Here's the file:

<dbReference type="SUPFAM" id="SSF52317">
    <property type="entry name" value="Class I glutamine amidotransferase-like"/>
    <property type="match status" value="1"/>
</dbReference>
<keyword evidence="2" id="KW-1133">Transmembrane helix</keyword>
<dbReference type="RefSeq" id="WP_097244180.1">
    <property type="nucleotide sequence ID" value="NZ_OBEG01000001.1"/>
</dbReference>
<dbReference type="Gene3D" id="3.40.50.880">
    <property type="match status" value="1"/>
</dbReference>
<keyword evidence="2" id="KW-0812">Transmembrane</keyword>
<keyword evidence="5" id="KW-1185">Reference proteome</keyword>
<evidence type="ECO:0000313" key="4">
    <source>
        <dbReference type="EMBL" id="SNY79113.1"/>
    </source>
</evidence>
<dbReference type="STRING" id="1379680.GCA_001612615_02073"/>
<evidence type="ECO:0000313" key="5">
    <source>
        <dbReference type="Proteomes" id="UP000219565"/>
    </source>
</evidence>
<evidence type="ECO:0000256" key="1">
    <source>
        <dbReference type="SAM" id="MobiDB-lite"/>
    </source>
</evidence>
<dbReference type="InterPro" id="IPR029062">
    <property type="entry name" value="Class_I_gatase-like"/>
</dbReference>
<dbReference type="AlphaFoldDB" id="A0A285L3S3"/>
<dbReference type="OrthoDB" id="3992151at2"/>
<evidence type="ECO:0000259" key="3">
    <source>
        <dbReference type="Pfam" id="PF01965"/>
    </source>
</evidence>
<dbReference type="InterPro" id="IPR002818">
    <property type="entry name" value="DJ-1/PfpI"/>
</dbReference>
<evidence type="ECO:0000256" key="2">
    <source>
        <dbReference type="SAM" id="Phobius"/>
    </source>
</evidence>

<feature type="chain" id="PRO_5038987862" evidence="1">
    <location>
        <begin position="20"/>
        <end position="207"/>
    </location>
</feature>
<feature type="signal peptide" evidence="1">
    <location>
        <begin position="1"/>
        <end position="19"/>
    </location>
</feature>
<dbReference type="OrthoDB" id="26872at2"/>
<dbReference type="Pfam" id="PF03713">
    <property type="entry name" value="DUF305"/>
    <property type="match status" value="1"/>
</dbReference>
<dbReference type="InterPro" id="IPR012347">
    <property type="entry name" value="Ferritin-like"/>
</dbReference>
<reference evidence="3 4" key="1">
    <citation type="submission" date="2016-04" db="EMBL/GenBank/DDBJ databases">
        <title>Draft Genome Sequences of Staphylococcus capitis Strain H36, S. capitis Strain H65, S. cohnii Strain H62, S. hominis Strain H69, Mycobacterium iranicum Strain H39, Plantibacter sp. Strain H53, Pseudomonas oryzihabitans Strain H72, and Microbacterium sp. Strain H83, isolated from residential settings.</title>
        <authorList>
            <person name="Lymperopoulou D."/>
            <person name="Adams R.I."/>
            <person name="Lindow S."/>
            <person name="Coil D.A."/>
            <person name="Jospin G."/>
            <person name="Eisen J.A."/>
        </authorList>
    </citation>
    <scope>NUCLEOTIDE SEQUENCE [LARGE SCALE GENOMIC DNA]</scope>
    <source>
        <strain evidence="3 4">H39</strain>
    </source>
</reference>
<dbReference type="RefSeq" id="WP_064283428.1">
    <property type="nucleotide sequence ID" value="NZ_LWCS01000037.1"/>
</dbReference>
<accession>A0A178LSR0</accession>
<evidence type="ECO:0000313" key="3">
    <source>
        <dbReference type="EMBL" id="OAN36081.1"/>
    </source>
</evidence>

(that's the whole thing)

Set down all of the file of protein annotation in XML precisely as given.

<dbReference type="SUPFAM" id="SSF52317">
    <property type="entry name" value="Class I glutamine amidotransferase-like"/>
    <property type="match status" value="1"/>
</dbReference>
<keyword evidence="2" id="KW-1133">Transmembrane helix</keyword>
<dbReference type="RefSeq" id="WP_097244180.1">
    <property type="nucleotide sequence ID" value="NZ_OBEG01000001.1"/>
</dbReference>
<dbReference type="Gene3D" id="3.40.50.880">
    <property type="match status" value="1"/>
</dbReference>
<keyword evidence="2" id="KW-0812">Transmembrane</keyword>
<keyword evidence="5" id="KW-1185">Reference proteome</keyword>
<evidence type="ECO:0000313" key="4">
    <source>
        <dbReference type="EMBL" id="SNY79113.1"/>
    </source>
</evidence>
<dbReference type="STRING" id="1379680.GCA_001612615_02073"/>
<evidence type="ECO:0000313" key="5">
    <source>
        <dbReference type="Proteomes" id="UP000219565"/>
    </source>
</evidence>
<evidence type="ECO:0000256" key="1">
    <source>
        <dbReference type="SAM" id="MobiDB-lite"/>
    </source>
</evidence>
<dbReference type="InterPro" id="IPR029062">
    <property type="entry name" value="Class_I_gatase-like"/>
</dbReference>
<dbReference type="AlphaFoldDB" id="A0A285L3S3"/>
<dbReference type="OrthoDB" id="3992151at2"/>
<evidence type="ECO:0000259" key="3">
    <source>
        <dbReference type="Pfam" id="PF01965"/>
    </source>
</evidence>
<dbReference type="InterPro" id="IPR002818">
    <property type="entry name" value="DJ-1/PfpI"/>
</dbReference>
<evidence type="ECO:0000256" key="2">
    <source>
        <dbReference type="SAM" id="Phobius"/>
    </source>
</evidence>

<feature type="chain" id="PRO_5038987862" evidence="1">
    <location>
        <begin position="20"/>
        <end position="207"/>
    </location>
</feature>
<feature type="signal peptide" evidence="1">
    <location>
        <begin position="1"/>
        <end position="19"/>
    </location>
</feature>
<dbReference type="OrthoDB" id="26872at2"/>
<dbReference type="Pfam" id="PF03713">
    <property type="entry name" value="DUF305"/>
    <property type="match status" value="1"/>
</dbReference>
<dbReference type="InterPro" id="IPR012347">
    <property type="entry name" value="Ferritin-like"/>
</dbReference>
<reference evidence="3 4" key="1">
    <citation type="submission" date="2016-04" db="EMBL/GenBank/DDBJ databases">
        <title>Draft Genome Sequences of Staphylococcus capitis Strain H36, S. capitis Strain H65, S. cohnii Strain H62, S. hominis Strain H69, Mycobacterium iranicum Strain H39, Plantibacter sp. Strain H53, Pseudomonas oryzihabitans Strain H72, and Microbacterium sp. Strain H83, isolated from residential settings.</title>
        <authorList>
            <person name="Lymperopoulou D."/>
            <person name="Adams R.I."/>
            <person name="Lindow S."/>
            <person name="Coil D.A."/>
            <person name="Jospin G."/>
            <person name="Eisen J.A."/>
        </authorList>
    </citation>
    <scope>NUCLEOTIDE SEQUENCE [LARGE SCALE GENOMIC DNA]</scope>
    <source>
        <strain evidence="3 4">H39</strain>
    </source>
</reference>
<dbReference type="RefSeq" id="WP_064283428.1">
    <property type="nucleotide sequence ID" value="NZ_LWCS01000037.1"/>
</dbReference>
<accession>A0A178LSR0</accession>
<evidence type="ECO:0000313" key="3">
    <source>
        <dbReference type="EMBL" id="OAN36081.1"/>
    </source>
</evidence>